Addressed to the "Custodian of Documents," the nine-page subpoena ordered Americans United to appear before the committee on Aug. 22 "to testify what you may know relative to the subject matters under consideration by said Committee." It also demanded that Americans United turn over an exhaustive list of documents relating to internal governance, organizational activities and other matters.
Americans United Executive Director Barry W. Lynn, who accepted the subpoena, was at first puzzled. The Senate Committee on Governmental Affairs, headed by Sen. Fred Thompson (R-Tenn.), has been investigating possibly illegal donations to political candidates by foreign governments during the 1996 elections an issue far removed from Americans United's work. But after making a few phone calls, Lynn soon learned what was afoot.
Thompson's committee has decided to move beyond the foreign contributions issue and look at the topic of election-related activity by non-profit organizations. Democrats on the panel insisted that the investigation include the Christian Coalition, TV preacher Pat Robertson's Virginia-based political unit. In a bizarre form of quid pro quo, Republicans in turn decided to subpoena the organization best known for opposing the Christian Coalition -- and zeroed right in on Americans United.
"Suddenly it became clear what was going on," Lynn remarked. "This was a purely political action on the part of the committee. The Christian Coalition was subpoenaed for its blatantly partisan politicking, so the Coalition's allies on the committee decided to go after Americans United, even though we have done nothing wrong."
Lynn said the ploy will not work. He pointed out that Americans United, unlike the Christian Coalition, is not in the business of electioneering. "The Christian Coalition spends millions every year keeping its Religious Right political machine well oiled," Lynn said. "The group works hand in glove with candidates that toe its line and attacks political hopefuls they don't like through biased and misleading `voter's guides."'
Continued Lynn, "This is the type of activity that sparked a Federal Elections Commission lawsuit against the Christian Coalition, and led to numerous complaints of improper politicking against the group. By contrast, there simply is no evidence that Americans United has ever violated federal campaign law. We are a non-partisan group that exists to educate Americans about the importance of church-state separation in defending religious liberty. No government agencies are investigating AU, and no one has filed complaints against us. Politics is not our business.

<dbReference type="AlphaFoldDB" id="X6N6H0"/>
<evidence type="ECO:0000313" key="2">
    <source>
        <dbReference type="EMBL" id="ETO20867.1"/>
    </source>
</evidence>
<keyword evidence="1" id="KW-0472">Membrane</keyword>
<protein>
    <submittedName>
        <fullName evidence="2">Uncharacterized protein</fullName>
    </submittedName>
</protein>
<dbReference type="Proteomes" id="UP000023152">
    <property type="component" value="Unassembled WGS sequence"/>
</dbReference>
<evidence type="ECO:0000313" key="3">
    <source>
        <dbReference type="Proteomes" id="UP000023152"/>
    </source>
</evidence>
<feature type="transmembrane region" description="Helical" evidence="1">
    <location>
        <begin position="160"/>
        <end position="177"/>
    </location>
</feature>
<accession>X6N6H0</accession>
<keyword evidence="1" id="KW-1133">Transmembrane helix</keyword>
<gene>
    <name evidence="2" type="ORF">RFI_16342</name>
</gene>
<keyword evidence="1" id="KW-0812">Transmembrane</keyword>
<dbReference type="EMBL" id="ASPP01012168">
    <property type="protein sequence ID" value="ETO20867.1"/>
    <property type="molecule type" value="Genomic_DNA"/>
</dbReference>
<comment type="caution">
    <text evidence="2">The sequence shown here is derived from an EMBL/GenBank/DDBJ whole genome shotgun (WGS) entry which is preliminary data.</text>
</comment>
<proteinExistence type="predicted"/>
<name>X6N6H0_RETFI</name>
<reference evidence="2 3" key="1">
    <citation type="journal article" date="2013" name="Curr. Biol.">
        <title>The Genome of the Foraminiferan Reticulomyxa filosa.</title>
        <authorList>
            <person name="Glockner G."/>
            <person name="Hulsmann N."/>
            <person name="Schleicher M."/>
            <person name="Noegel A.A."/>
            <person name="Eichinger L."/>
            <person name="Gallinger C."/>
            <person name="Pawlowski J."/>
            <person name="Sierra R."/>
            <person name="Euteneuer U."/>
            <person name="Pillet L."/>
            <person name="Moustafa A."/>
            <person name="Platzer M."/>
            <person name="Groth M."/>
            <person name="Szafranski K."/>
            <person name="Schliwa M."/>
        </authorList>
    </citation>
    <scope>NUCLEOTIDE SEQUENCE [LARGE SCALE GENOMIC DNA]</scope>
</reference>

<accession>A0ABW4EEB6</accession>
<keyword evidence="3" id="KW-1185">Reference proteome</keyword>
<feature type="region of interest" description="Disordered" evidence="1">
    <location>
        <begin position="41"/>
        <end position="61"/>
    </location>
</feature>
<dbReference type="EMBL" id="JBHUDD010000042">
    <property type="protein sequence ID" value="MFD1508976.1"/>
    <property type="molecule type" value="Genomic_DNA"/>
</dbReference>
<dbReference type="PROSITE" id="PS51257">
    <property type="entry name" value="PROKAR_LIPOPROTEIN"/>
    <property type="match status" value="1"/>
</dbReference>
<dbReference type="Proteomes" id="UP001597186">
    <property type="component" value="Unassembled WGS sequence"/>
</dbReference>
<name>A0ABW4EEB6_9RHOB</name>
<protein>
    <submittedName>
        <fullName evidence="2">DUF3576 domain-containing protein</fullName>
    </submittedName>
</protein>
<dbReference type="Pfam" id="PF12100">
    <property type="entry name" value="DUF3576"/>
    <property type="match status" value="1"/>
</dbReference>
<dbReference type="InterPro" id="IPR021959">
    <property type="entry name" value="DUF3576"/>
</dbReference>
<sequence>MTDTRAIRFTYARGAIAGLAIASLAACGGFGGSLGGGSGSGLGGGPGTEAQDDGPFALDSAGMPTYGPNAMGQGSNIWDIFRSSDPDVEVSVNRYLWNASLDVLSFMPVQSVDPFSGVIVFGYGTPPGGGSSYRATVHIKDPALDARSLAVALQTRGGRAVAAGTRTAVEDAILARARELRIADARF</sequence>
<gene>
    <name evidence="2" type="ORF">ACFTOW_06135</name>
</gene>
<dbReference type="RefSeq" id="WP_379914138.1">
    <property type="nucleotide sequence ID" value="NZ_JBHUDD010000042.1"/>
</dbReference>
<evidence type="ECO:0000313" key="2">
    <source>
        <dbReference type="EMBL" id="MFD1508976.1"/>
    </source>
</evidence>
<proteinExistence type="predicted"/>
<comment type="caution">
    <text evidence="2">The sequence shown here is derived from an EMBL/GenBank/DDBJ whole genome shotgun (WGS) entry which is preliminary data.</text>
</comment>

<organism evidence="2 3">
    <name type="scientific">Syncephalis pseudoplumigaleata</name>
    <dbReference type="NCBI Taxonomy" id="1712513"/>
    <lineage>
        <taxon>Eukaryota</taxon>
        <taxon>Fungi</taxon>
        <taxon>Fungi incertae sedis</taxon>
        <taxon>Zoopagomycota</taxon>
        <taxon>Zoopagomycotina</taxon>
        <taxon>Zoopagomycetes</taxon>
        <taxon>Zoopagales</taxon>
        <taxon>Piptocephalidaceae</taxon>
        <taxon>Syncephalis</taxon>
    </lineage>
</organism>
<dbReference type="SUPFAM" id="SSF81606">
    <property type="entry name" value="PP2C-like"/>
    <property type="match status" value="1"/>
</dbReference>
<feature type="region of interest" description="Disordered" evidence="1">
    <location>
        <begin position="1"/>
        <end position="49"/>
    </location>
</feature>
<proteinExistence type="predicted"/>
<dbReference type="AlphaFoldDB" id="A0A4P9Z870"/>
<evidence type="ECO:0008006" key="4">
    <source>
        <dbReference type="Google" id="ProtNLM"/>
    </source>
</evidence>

"In short," said Lynn, "the Senate subpoena is outrageous."
Lynn said the purpose of the subpoena is to harass and intimidate Americans United. He noted that one committee staffer told Americans United that Republicans on the committee subpoenaed AU as a form of payback after committee Democrats subpoenaed the Christian Coalition.
Thompson's committee includes senators who are closely aligned with the Christian Coalition. Thompson himself has received a 91 percent approval rating from the Robertson group. Two other committee members, Don Nickles (R-Okla.) and Thad Cochran (R-Miss.), have 100 percent approval ratings. In addition, Sen. Sam Brownback (R-Kan.), elected in 1996, is a Religious Right favorite with close ties to James Dobson's focus on the family. (Brownback has a 92 percent approval rating from the Christian Coalition.)
Nickles might have a special reason to single out Americans United for harassment. On July 3 Americans United filed a complaint with the Internal Revenue Service against MetroChurch, an Edmond, Okla., congregation. The church had endorsed candidates for public office and worked with Republican Party officials to distribute Christian Coalition voter guides. According to AU allies in Oklahoma, Nickles visited MetroChurch and shortly before the 1992 election received a pastor's blessing there.
Lynn said Americans United intends to cooperate with the Thompson committee, but will not allow the panel to ride roughshod over us. AU staffers, he said, will pull together many of the documents the committee has requested. But some of the committee's demands, Lynn says, appear to be overly broad.
"They are asking for everything but the kitchen sink," Lynn remarked. "This is clearly a fishing expedition designed to pull Americans United away from our day-to-day work of defending church-state separation an d opposing the Religious Right."
Asked about the scope of the documents being requested, one Senate committee staffer told Americans United, "We don't know what we're looking for until we see it."
Americans United has retained expert legal counsel -- attorneys from the Washington, D.C., firm of McKenna & Cuneo -- and will examine its options. In the meantime, Lynn urged AU members not to worry that the organization will in any way bow to this attempted intimidation or temper its aggressive response to the Religious Right.
"I will not be silenced by Pat Robertson or his cronies in the U.S. Senate," Lynn said. "In fact, the AU staff and I are determined to redouble our opposition to the Religious Right in light of this incident. I suppose we should be flattered. Americans United must be doing something right if we've got the Christian Coalition so worried that they are trying to sic a Senate committee on us."
Concluded Lynn, "I'm only too happy to go down to Capitol Hill and share with the committee all I know about improper partisan political activity at Americans United. But I'm afraid it's going to make for a dull morning."
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|Title Annotation:||general subpoena|
|Publication:||Church & State|
|Date:||Sep 1, 1997|
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